Two Democrats are also running for Hardy’s seat: Carla Morton, a pediatric neuropsychologist and special education advocate in Fort Worth, and Celeste Light, who has no campaign website set up and has not responded to media requests for comment.

Decisive primaries

Three State Board members — Beaumont Republican David Bradley, Dallas Republican Geraldine “Tincy” Miller and Fort Worth Democrat Erika Beltran — are stepping down this year. In all three seats, a candidate from the incumbent’s party is running unopposed in the primary: Matt Robinson in Bradley’s District 7, Pam Little in Miller’s District 12, and Aicha Davis in Beltran’s District 13.

Given their voting history, those districts are unlikely to change party hands, meaning those three candidates will win, said Mark Jones, political science professor at Rice University. “We often talk about how the primaries are decisive. In the State Board of Education, they’re 100 percent decisive,” he said. “There’s no doubt whatsoever about who’s going to win in November because of the way the districts have been drawn.”

Bradley, one of those incumbents, is widely considered one of the most socially conservative and most divisive members on the board, supporting abstinence-only education and creationism in science classes.

“I reject the notion by the left of a constitutional separation of church and state,” he said, before the board voted to adopt more right-leaning social studies curriculum standards in 2010. “I have $1,000 for the charity of your choice if you can find it in the Constitution.”

In 2016, he sent an email proposing board members walk out of a discussion about a Mexican-American studies textbook that advocates and academics considered racist, in order to “deny the Hispanics a record vote.”

Bradley’s likely replacement is Robinson, a Friendswood ISD board member and physician, the only Republican running for the District 7 seat. Bradley endorsed Robinson a few months after he filed paperwork to run.

“Generally speaking, if you voted for David Bradley in the past, you’d feel good about voting for me,” Robinson said. “If you didn’t, you might still be happy with me.”

Robinson said schools should teach abstinence-only sexual education: “I think that should be the limit of what they do.”

He supports state subsidy programs that would help parents pay for private schools, such as vouchers or education savings accounts — generally opposed by public education advocates, who see the subsidies as a potential financial drain on public schools.

But, unlike many conservatives who support these subsidies, Robinson argues a child who takes state money to a private school should have to take the state standardized test or participate in some other form of state accountability. “It would not really be fair to have no restrictions or oversight whatsoever for private schools where state dollars are going,” he said.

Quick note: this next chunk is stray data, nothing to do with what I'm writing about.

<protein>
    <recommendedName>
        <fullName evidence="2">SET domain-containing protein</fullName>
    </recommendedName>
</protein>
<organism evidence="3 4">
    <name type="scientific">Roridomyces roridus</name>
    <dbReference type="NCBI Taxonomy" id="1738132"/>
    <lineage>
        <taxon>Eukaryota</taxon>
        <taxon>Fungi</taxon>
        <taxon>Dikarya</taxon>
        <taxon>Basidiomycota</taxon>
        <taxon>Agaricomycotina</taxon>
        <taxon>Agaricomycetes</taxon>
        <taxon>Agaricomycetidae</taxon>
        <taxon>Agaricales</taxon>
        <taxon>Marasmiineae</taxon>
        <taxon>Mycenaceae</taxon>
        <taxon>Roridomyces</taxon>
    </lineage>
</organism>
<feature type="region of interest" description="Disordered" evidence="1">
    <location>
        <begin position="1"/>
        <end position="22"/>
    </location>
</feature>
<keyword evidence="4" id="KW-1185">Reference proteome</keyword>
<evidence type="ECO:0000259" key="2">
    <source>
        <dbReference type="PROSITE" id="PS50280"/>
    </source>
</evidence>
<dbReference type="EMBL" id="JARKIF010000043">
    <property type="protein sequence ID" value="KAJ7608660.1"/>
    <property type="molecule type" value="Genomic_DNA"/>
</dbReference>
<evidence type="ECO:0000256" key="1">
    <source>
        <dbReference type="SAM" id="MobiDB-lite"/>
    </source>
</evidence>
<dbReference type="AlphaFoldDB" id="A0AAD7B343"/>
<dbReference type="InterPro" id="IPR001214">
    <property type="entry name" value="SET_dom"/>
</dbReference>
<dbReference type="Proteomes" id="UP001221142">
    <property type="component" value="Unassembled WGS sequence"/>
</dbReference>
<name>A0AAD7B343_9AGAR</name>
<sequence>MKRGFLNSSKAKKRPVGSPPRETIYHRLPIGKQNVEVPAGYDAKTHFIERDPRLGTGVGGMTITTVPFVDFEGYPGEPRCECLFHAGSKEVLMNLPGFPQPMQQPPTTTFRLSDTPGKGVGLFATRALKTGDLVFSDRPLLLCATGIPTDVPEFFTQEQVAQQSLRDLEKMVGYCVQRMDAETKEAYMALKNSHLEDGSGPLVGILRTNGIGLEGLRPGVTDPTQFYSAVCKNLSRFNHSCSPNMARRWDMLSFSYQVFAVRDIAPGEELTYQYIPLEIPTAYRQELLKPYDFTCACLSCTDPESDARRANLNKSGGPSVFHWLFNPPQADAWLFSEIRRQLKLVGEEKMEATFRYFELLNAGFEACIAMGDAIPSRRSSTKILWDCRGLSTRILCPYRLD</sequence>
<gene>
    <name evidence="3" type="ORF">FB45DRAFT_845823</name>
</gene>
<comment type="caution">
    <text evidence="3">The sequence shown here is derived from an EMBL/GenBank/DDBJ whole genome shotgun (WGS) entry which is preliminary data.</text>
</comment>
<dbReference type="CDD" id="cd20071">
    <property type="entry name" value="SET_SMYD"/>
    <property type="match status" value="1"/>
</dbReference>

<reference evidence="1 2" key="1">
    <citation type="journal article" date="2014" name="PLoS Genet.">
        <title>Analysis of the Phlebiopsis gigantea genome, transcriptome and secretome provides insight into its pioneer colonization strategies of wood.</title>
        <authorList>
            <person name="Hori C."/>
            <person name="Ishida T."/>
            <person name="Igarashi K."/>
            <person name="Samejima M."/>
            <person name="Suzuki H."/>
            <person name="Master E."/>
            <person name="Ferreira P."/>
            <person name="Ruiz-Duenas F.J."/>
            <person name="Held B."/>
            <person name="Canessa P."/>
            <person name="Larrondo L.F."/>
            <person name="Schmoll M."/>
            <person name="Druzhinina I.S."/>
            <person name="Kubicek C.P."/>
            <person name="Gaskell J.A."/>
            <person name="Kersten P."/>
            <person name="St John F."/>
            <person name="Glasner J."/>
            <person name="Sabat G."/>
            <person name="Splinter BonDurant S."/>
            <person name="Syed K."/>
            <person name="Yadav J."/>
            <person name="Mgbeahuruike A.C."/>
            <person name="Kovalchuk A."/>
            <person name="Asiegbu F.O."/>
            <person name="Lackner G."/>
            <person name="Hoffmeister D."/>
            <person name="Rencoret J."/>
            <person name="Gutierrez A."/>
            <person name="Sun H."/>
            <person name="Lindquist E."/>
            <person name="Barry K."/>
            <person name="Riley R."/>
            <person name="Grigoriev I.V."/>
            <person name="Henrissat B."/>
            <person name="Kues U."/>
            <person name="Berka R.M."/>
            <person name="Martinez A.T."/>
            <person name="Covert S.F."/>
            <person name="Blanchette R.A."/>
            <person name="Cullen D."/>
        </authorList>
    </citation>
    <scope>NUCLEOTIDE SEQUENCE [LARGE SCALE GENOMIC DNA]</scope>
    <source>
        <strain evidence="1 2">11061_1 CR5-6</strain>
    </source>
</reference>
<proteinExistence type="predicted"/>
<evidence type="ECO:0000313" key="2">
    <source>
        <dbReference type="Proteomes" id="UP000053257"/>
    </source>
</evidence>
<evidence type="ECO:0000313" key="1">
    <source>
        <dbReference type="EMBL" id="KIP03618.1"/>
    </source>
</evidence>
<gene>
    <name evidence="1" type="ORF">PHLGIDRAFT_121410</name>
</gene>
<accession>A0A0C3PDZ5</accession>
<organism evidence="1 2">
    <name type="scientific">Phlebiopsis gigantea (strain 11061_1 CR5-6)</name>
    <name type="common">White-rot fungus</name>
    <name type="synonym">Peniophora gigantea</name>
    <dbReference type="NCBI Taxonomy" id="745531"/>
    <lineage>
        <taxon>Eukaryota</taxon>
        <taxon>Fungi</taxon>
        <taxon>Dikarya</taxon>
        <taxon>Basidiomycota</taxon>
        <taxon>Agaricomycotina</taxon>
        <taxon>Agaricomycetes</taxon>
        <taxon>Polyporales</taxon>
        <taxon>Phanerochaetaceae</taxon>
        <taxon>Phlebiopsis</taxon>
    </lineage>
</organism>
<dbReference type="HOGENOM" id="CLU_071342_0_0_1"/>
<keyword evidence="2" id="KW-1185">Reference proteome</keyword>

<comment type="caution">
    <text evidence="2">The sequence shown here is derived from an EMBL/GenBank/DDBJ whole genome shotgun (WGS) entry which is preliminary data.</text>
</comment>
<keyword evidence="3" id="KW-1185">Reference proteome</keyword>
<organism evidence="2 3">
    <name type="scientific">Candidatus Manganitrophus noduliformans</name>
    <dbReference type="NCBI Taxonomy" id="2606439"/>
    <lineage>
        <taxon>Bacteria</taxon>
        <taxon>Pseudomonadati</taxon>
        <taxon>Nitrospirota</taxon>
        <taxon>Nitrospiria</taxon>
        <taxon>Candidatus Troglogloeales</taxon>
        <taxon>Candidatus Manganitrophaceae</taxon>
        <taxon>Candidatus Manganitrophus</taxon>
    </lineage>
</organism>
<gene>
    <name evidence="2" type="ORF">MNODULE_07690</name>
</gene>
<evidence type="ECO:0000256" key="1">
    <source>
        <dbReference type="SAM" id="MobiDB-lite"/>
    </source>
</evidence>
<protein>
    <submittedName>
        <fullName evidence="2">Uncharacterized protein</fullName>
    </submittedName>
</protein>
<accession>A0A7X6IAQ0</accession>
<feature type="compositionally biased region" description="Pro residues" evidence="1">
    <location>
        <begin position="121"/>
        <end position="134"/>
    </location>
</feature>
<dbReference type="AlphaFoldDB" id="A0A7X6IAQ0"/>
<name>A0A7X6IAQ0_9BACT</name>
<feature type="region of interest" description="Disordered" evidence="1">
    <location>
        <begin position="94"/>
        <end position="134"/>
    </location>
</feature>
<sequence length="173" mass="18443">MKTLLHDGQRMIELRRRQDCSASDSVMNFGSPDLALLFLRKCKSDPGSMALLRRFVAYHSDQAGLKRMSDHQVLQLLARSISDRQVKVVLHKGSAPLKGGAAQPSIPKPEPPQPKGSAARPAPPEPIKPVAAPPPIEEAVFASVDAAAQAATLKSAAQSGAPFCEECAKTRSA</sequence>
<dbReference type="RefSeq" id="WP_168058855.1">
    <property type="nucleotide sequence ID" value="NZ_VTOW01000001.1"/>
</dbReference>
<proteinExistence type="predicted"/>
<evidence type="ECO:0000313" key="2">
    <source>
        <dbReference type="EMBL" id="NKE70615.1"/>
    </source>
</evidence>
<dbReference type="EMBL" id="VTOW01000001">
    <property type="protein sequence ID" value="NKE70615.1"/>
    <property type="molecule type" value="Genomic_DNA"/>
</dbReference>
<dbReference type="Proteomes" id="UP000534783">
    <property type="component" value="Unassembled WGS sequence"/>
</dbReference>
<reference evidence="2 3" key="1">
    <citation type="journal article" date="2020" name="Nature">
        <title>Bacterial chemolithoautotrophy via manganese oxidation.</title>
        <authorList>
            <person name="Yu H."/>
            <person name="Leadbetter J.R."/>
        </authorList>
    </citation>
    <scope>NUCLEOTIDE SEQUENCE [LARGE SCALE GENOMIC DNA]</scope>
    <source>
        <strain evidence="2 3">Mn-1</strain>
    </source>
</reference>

Miller, also leaving her seat at the end of the year, is generally considered more moderate than Bradley and is best known for pushing the state’s first law mandating schools serve kids with dyslexia. Miller has endorsed her likely replacement, Pam Little, who is a retired regional vice president at publishing company Houghton Mifflin. Little said she supports abstinence as the first approach to sex education, and has not yet made up her mind on whether health standards should include education on contraception.

When Little ran for Miller’s seat in 2012, she said that local communities should be able to decide whether to offer any additional sex education, given the state’s high teen pregnancy rate.

Beltran endorsed Davis, her likely replacement, upon retiring from the board. A 2011 transplant to Texas, Davis has been a middle and high school science and engineering teacher for the past decade.

Disclosure: Hillco Partners and Rice University have been financial supporters of The Texas Tribune, a nonprofit, nonpartisan news organization that is funded in part by donations from members, foundations and corporate sponsors. Financial supporters play no role in the Tribune’s journalism. Find a complete list of them here.

This article originally appeared in The Texas Tribune at https://www.texastribune.org/2018/02/23/texas-board-education-primary-could-spell-return-culture-wars/.

 

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From TEA: Permanent School Fund becomes nation’s largest educational endowment

The Texas Education Agency (TEA) issued the following press release on Sept. 30, 2014:

AUSTIN – Commissioner of Education Michael Williams and Texas Land Commissioner Jerry Patterson announced today that the Permanent School Fund has reached a record high value in 2014, making it the largest educational endowment in the country.

Created by the state in 1854 with an initial $2 million investment, the endowment has now grown to approximately $37.7 billion in market value as of June 30, 2014. Of that total, approximately $30.6 billion is managed by the State Board of Education and $7.1 billion by the School Land Board. Day-to-day oversight of the Fund is handled by staff at the Texas Education Agency (TEA) and the General Land Office.

“Through effective management by the State Board of Education, General Land Office and TEA, the Permanent School Fund continues to grow,” said Commissioner Williams. “The true beneficiaries of these sound investments are the schoolchildren across our state.”

Advancements in hydraulic fracturing technology, Patterson said, are also earning the school children of Texas hundreds of million dollars a year.